I wonder what the best way to promote this hobby is.
Video games has reduced the number of people from running out and buying a Radio Controlled vehicle and racing at a local track.

Also, the economy. Fewer people have the disposable income to buy.
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Old 01-03-2012, 04:22 PM   #139
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What ever happened to the insane speed run car that was in Race Rock restaurant on International Drive, Orlando?? I think that when the place closed down, they auctioned off some/most of the stuff inside, so who got that car?? Cheers, Chris.
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Old 01-03-2012, 04:30 PM   #140
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Video games has reduced the number of people from running out and buying a Radio Controlled vehicle and racing at a local track.

Also, the economy. Fewer people have the disposable income to buy.
The economy is a bit of a damper, but I don't think thats really the cause overall. The videogame thing probably has more to do with it. More video games are sold every year and why not, when you crash your digital car it doesn't really break.

However, in the words of Randy Marsh, "But, this is REAL!"
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Old 01-03-2012, 06:15 PM   #141
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... It almost feels like in making this hobby easier and cheaper, it took something away from it.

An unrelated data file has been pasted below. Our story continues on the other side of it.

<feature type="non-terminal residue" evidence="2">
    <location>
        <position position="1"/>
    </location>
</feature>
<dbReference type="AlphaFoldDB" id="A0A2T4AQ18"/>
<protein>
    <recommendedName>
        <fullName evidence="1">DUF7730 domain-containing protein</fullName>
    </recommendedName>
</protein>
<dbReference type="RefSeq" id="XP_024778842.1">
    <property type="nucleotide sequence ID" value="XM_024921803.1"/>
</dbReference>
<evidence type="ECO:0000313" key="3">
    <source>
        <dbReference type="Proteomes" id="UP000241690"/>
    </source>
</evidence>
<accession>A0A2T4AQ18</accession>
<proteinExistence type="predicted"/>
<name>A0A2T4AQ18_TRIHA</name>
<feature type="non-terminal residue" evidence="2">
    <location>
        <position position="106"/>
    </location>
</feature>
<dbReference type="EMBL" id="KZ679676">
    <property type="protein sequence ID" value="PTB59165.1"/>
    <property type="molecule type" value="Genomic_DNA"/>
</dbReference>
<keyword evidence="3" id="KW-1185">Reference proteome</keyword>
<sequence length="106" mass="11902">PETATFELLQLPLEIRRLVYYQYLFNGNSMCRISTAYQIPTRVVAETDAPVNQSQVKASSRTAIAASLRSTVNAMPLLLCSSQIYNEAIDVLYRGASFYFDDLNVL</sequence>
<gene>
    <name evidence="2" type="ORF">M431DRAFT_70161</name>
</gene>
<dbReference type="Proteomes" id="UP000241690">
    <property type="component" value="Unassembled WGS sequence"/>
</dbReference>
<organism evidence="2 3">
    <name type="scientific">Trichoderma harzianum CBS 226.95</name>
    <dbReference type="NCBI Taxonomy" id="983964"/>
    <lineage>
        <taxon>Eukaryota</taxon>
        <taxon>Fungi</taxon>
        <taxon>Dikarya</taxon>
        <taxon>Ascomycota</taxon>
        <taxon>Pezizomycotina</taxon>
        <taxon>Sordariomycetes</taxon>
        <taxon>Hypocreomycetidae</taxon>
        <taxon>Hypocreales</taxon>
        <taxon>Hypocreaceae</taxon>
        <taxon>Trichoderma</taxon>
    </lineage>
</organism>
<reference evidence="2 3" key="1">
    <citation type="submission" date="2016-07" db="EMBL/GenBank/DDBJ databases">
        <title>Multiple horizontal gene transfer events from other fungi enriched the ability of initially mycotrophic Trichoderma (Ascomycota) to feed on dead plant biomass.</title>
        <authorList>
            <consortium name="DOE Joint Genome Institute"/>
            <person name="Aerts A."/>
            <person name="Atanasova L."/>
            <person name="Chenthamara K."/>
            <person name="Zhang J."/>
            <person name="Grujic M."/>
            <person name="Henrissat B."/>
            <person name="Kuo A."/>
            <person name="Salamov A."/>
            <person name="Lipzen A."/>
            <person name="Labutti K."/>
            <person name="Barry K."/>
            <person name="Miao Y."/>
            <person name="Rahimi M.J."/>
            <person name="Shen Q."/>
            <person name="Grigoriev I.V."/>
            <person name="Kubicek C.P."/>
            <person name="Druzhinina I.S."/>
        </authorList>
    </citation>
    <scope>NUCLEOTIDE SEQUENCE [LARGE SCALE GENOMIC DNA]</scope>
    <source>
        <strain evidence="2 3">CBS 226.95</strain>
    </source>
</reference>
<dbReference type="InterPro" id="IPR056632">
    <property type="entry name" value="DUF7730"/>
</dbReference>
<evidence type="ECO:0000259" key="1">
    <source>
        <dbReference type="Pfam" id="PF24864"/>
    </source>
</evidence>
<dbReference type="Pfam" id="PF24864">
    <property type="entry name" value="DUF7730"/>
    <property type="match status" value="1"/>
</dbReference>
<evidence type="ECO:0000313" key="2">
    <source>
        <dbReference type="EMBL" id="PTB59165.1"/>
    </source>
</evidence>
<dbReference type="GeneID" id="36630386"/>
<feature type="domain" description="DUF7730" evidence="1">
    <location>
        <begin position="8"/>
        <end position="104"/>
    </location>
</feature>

I wonder what the best way to promote this hobby is.
Yep, took the "hobby" out of the hobby is what happened. Now, the best you can do to modify a car is to change the suspension arm color.
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Old 01-03-2012, 09:46 PM   #142
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Yep, took the "hobby" out of the hobby is what happened. Now, the best you can do to modify a car is to change the suspension arm color.
Oh, I remember the stack of companies that made TMAXX arms in all colors and material even though the stockers were probably just fine . That was some shit.

I think another aspect to it is that a lot of people my age (under 25) and younger aren't tinkerers. It seems like most of the young guys I know who race want to be able to throw the car down and go.